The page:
Time for gifting. With Christmas coming, you have many choices for your cruise companion. You can easily create your own from trip photos, such as a calendar, mug or mousepad. For ideas, see the posting What to Do With Those Cruise Trip Photos.

Or, buy something from the cruise lines. From Princess’ website, you can get a host of stuff, from logo-bearing bathrobes to ship-specific mugs. You can even get the adorable Princess Cruises Plush Bear.

Had a great sleep on your cruise? Wish you could have that same sweet slumber at home? Well you could try--you can buy the same bedding (well, not exactly the same bedding) you had on the ship from Royal Caribbean’s website. Sorry, your room steward won’t be coming along.

Saturday, September 17, 2016

The Overhyped and the Overlooked

I agree with art auctions, professional photos and candy stores on cruise ships are overrated.

And there are others I’d like to add to the list. I know this is a wholly subjective subject. You might not agree. But, here, for your consideration, are some things I think we can easily live without—as well as those that are often overlooked: 


Drink packages. While the idea of drinking what you want, when you want—no designated driver needed—can be pretty tempting, when we’ve done the math, we’ve found we’d have to consume a humongous amount just to break even.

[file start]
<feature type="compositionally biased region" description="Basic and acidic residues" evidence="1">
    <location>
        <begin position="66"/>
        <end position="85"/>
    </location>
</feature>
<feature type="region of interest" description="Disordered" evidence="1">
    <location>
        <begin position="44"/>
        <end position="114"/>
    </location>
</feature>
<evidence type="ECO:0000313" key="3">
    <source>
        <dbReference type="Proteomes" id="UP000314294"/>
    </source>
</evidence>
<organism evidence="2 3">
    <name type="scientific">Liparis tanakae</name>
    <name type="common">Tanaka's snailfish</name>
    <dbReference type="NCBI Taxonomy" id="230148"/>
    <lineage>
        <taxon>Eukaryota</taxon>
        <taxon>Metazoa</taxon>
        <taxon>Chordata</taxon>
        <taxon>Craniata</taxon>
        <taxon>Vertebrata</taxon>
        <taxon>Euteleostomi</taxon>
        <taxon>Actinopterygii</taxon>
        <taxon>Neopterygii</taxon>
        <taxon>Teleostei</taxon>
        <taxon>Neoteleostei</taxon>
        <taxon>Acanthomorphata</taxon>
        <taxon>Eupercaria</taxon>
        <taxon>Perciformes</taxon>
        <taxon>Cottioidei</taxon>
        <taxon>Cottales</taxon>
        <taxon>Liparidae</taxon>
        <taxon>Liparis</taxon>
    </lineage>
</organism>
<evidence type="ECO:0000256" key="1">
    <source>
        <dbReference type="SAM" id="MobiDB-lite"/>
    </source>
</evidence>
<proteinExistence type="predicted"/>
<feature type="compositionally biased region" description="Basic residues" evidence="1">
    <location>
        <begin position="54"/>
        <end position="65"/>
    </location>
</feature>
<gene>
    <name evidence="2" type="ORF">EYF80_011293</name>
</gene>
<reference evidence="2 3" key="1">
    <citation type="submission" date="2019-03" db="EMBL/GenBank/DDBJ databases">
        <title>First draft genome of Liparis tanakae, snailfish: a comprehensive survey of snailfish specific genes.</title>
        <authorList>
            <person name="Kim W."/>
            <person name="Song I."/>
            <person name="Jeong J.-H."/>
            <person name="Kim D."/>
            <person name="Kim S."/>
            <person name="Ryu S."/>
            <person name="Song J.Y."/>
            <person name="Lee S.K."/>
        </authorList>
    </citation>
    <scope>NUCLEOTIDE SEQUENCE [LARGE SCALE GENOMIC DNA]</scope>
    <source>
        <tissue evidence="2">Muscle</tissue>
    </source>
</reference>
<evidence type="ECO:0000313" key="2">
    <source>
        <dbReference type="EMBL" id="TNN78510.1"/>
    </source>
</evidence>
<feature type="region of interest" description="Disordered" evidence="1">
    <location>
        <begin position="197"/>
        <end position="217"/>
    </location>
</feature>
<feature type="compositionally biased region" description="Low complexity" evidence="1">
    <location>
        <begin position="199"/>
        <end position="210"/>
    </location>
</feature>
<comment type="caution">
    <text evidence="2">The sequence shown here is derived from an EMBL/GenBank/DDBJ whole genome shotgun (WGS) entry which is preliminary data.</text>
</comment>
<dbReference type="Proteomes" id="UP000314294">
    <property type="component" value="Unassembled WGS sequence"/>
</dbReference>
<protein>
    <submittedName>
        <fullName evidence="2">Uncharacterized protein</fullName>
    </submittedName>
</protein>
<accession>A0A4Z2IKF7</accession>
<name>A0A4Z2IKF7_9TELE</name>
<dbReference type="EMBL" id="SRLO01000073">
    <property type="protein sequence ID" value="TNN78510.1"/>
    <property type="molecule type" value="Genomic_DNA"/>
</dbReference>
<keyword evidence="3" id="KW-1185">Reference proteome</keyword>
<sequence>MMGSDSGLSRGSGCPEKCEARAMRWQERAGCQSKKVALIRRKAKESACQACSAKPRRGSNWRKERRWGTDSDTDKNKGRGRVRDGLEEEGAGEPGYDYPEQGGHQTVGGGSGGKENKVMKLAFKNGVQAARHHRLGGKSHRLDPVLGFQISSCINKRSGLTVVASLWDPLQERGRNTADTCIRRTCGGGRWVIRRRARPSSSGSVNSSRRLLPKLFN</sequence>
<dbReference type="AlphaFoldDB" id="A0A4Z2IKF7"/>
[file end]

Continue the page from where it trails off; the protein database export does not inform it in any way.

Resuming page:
Here’s an example: Royal Caribbean’s alcohol package is now $55 a day per person (or roughly $400 a week). With the average drink price at about $8, you’d have to down seven a day to get your money’s worth.*

I have no proof, but given how much these drink packages are hyped, I have to assume the cruise lines make out better than we do.

Celebrity’s Concierge Class. You’d think we’d learn after the first time. But it took three times on Celebrity’s Concierge Class—and three times complaining—before we finally owned up that it’s just not worth it. The flowers in your room are actually one lonely bud in a vase that opens up just in time for you to go home. The appetizers, which you now have to ask for, are decidedly unappetizing. Oh, you do get a bottle of sparkling wine the first day. And the towels are big. That’s about it.

Port shopping talks. There’s little substance in these. Unless you’re in the market for high-end jewelry, don’t waste your precious vacation time. And if your curiosity gets the best of you, you can always find them on the stateroom TV, playing over and over and over again.

Formal nights. It pains me to say this, but formal nights are simply not worth trying to cram a suit and tie or dress/shoes/shawl/evening bag into your luggage.Yeah, sometimes the food is better than other nights, as filet mignon and lobster tails still make a once-a-cruise appearance. But, it’s just not the big event it used to be.


Princess’ mini-suites. If you choose your cruise right (e.g., off season), you can get one of these for not much more than a balcony room. Yet the size is significantly larger; in fact, you’ll swear you’re in a hotel. Throw in two TV sets, more counter space and the like, and you’ll be downright comfortable.
Hotel-like comfort in a Princess mini-suite
Room service. For many of us, room service in a hotel is a rarely-if-ever-used luxury. It not only costs extra, but what you get costs extra, too. While some exceptions apply, room service on a cruise ship is free. That means delivery right to your door, and you don’t even need to get out of your PJs for it.